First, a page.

A properly done jumping on an arced lip will require you to push through the transition of the lip after you preload. This will cause your body's trajectory to change (more upward than the lip). I believe this "pushing through the lip or transition" part is very difficult to grasp for many riders. I was certainly one of them. As you may guess it, it is not as simple as just preload and extend your legs. It is somewhat movement wise, but timing and how fast changes depending on radius/arc/size of the lip. A shorter small radius lip will require much more precise timing of preload and push because you are spending far less time on the transition than a bike park medium size lip.

Of course, the speed also cause the timing to change. The speed also increases your kinetic energy drastically. So the timing of preload and push will be even more crucial. It will require more effort and precise timing to redirect your increased inertia/trajectory. In general, pushing/extension of legs should start as your front tire starts to go over the top of the lip(or just before). The preload needs to happen to accommodate this process prior to this. Therefore, small/short lip may require a preload to happen before the lip.

For a large lip, you will be preloading somewhere in the transition of the lip. The key is the timing of the extension of your legs. If it happens too early, it will also cause bucking. I think it is better to learn the timing of one specific jump. Once you are consistent with it, then you can move onto different jumps.
Now, there is one more thing with preloading..... As others mentioned, it is very common, even for those who are doing it for a long time, to preload too far back because of fear. This can result in many different undesired outcomes, such as dead sailor and bucking. You need to preload with an attack position. The rear suspension must be compressed, but the front end needs to be as well. Also, by preloading with an attack position, you will have more movement/leverage to extend upward. This is very similar to a bunny hoping (American bunny hop, not English bunny hop). You can not bring the front wheel up effectively unless you preload with a slightly forward posture.

I would not try to pull the handlebar for jumping though. If you preload with a right posture and extend/push upward, pulling the front end naturally happens in most cases. This may be more difficult to even imagine unless you have some experience with bunny hop or jumping unfortunately. Whenever I feel like I am not jumping well, consciously preloading with an attack position usually fixes it for me.

Jumping is relatively simple maneuver if you know how. However, it will require your full commitment. In fact, commitment/confidence is one of the most important part of successful jumping. If you hesitate, usually it does not end well. Of course, commitment/confidence only comes from repeated successful outcomes and a ton of experience. Unfortunately, there is no short cut to this skill.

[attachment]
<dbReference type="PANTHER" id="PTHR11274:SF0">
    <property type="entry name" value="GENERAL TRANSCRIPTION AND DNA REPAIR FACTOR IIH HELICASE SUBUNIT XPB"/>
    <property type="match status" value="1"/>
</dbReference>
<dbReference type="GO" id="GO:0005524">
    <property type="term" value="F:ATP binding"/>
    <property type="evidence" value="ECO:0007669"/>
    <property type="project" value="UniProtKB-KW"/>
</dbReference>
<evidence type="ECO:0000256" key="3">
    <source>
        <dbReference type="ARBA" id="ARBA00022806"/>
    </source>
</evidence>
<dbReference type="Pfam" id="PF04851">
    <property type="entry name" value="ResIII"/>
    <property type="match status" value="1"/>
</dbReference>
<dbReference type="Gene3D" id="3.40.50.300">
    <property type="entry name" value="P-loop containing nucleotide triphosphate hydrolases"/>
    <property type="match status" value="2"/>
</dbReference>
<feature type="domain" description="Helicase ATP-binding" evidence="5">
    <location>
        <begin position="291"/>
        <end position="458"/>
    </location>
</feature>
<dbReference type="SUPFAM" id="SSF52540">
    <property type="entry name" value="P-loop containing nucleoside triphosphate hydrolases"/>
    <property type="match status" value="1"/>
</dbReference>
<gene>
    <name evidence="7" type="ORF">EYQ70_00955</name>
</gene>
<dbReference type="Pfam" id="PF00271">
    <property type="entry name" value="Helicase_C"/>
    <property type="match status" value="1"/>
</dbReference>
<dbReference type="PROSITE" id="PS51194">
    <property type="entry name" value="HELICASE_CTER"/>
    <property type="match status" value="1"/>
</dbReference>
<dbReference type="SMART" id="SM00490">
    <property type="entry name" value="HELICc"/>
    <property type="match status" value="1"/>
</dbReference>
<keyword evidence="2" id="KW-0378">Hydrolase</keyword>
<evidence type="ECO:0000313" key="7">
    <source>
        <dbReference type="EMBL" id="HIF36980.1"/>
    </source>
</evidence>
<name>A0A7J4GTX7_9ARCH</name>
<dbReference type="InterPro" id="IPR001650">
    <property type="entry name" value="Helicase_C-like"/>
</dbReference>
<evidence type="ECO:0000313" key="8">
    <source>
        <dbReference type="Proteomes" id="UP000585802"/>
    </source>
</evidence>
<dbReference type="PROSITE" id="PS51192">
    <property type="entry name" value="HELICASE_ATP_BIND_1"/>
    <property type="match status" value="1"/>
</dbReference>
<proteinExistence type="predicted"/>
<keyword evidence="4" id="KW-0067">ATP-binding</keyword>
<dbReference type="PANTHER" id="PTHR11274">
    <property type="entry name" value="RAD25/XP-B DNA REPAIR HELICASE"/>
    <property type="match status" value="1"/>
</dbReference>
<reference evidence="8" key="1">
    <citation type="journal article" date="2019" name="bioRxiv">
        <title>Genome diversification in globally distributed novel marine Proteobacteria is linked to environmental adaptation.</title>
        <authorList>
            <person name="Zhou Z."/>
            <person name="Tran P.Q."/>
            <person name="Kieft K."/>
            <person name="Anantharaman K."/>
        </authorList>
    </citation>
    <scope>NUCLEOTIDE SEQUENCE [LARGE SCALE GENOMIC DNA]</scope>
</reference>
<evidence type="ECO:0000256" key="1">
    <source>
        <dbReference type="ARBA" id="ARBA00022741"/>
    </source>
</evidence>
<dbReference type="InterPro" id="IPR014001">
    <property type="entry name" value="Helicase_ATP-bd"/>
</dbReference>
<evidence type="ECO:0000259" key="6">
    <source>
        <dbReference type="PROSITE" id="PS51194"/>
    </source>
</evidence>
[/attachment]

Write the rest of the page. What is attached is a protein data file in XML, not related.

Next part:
I apologize for such a long message, but I really hope it helps you at least a little. Jumping has some many nuances to it. So it is very difficult even explain. You just have to keep on trying to get the right feel. If you get a chance, a professional lesson do help.
 

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Hey everyone, just wanted to get some good tips and discuss jumping in more detail.

Real quick background, I'm not a new bike rider. I've ridden bikes my whole life, from around 5/6 years old I was riding around my neighborhood, building little jumps, riding my bike in the woods, etc. Was MTB'ng as a teenager in upstate NY having a blast in the woods and going off drops! I am a good bike handler and know how to ride. Not saying I'm great or an expert, but definitely have good body awareness, balance, skill, and not just on a bike (I'm very athletic and very good at most sports).

But just recently have had the great luck of being able to purchase a sick FS mtb. A dream of mine since I was 10 and seeing all those DH racers in MTB Action mag, haha! A SC Megatower! And boy o boy is it wild! I'm having the time of my life and learning how to ride it and what it can do at a rapid pace. Every time I go out, and even every run I go down, I learn something new!

But the one thing I'm not really understanding yet is how to jump properly. I've read lots of articles, watched lots of videos online, and still not really understanding WHY they say to jump the way they do. So hoping some of you that can jump really well, can help me not only understand WHAT to do, in order to jump well and start progressing, but also WHY you do certain things.